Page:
Currently we are using AC through our inverter for power. I have purchased a DC-DC power supply and will install that in the near future. This will eliminate the need for a UPS (Battery backup, which we also had aboard). The ships batteries will be all the battery backup we'd need.

We have the computer built into a panel near the nav station. This looks great, it is flush mounted and the back is accessible through a cabinet on the other side. The issue with mounting it like this is one of heat. When we leave the cabinet close, it does not get enough air circulation and after about a half hour we start getting CPU heat warnings. I have purchased a water cooling system that will eliminate this problem. This is somewhat overkill because I can really just open the cabinet door and problem is solved.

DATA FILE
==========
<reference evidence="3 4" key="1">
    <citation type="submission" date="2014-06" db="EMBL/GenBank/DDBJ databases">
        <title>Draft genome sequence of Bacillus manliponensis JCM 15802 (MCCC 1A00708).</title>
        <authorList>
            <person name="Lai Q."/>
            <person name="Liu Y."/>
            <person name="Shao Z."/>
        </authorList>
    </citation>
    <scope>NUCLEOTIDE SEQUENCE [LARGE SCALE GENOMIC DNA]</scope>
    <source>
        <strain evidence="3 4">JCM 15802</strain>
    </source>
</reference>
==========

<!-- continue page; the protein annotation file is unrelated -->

We have the audio output going to a 6 channel car amplifier. This powers 4 speakers right now. Two in the salon, two in the cockpit. I have a request to mount two more out on the bow for music on the tramps. This is another one of those, future projects.

We run a program call Raynav on this computer, that lets us connect into our Raymarine seatalk buss. This means we can get navigation and instrument settings at the nav-station. We can plot our course and control the autopilot with this program also. Great for those rainy or cold evenings when your plotting the next days course. Don't have to sit outside at helm. We don't have the Radar option connected yet, another one of those future projects. The Raynav navigation system was probably what drove me to installing the desktop. It has some many bells and whistles with the corresponding need for lots of connections that it was going to make connecting it all to a laptop impractical. After I was committed so many other things just became so possible.